The gunman who murdered journalist Lyra McKee may have left vital DNA clues on the weapon when he was clearing jammed rounds.
A handgun, recovered in a search of 38 acres of land in Derry city last weekend, has now been identified as the weapon used to murder the 29-year-old.
Ms McKee was covering clashes between police and dissident republicans in the Creggan part of the city when she was shot dead in April last year.
Det Supt Jason Murphy, of the PSNI serious crime branch, said last night the gun jammed as it was being fired and video footage showed the gunman tried several times to eject the jammed rounds.
"For that reason, I have asked scientists to extend their forensic examination beyond the outside of the gun and forensically examine the inside mechanisms of it to establish whether the gunman, in his haste to clear the blockage, may have left forensic traces inside the gun," said Det Supt Murphy.
"We are using the most advanced DNA technology available and we will exhaust every opportunity to recover forensic evidence".
He said that work would take some considerable time to complete, particularly because of the intricate examination of the internal mechanisms.
Det Supt Murphy said police already knew who was involved, including the identity of the gunman, and he had asked the scientists to find him the evidence that would enable him to complete the jigsaw of events that he had been building since the night Ms McKee was murdered.
Forensic tests have been going on all week to establish if the gun - identified as a Hemmerli X-Esse pistol - was the weapon used.
A detailed examination of the ammunition and the plastic bags in which they were wrapped is ongoing.
Since April 18 last year, Det Supt Murphy said, they had been focused on seeking to bring to justice those involved in the murder.
"I am as clear today as I have ever been that the bringing of that gun on to the streets involved a number of senior figures in the New IRA," he added.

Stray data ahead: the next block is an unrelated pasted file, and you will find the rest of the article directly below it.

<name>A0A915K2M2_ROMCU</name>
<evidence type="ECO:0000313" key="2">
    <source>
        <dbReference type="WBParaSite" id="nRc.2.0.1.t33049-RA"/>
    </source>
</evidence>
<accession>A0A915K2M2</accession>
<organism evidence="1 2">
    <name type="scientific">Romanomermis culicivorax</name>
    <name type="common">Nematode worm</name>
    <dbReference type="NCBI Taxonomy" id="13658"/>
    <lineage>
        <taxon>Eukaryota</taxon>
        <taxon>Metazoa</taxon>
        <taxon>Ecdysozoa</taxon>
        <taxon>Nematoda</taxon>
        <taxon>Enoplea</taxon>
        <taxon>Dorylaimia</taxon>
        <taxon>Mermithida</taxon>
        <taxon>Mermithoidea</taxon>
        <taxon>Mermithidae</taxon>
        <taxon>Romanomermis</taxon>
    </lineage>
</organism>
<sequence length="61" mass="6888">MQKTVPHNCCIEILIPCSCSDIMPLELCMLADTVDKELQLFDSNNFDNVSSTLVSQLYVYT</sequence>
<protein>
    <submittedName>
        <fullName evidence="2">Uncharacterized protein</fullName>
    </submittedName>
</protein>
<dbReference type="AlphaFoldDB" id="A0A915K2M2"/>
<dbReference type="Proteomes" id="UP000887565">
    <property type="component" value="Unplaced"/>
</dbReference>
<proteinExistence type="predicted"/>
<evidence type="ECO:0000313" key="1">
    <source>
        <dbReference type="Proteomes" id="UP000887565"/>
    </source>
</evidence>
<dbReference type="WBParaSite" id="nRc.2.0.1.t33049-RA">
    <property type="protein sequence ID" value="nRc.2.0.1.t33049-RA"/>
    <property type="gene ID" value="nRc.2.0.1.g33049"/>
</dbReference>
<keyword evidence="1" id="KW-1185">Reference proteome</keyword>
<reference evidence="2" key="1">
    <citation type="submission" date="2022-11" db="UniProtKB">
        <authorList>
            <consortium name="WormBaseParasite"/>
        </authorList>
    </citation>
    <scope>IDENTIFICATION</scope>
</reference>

"Today's confirmation opens up a new avenue of investigation for my team.
"We will be relentless in pursuing opportunities to bring to justice every person who was involved in the chain of events."
He said the gun was fired intentionally towards police Land Rovers, placing many officers at risk.
"The presence of bystanders like Lyra, who were watching the unfolding events, was an inconvenience to the terrorists but the gunman clearly placed no importance on that," he said.
"Any reasonable assessment must be that for the New IRA, the community were, and continue to be, expendable collateral damage.
"Lyra's murder was not an accident - it was an inevitable and entirely predictable result of terrorist violence."
The police investigation also extends to finding the person responsible for the disappearance of the weapon and who transported it to the site where it was found, along with a fully primed bomb, near the back gardens of a housing estate and close to a children's play den.
"The disregard shown by the New IRA is staggering but completely unsurprising. They continue to put their own agenda above the rights of local communities to live in peace," said Det Supt Murphy.
"One positive forensic result, coupled with the extensive evidence we have already gathered, will have significant consequences for the New IRA."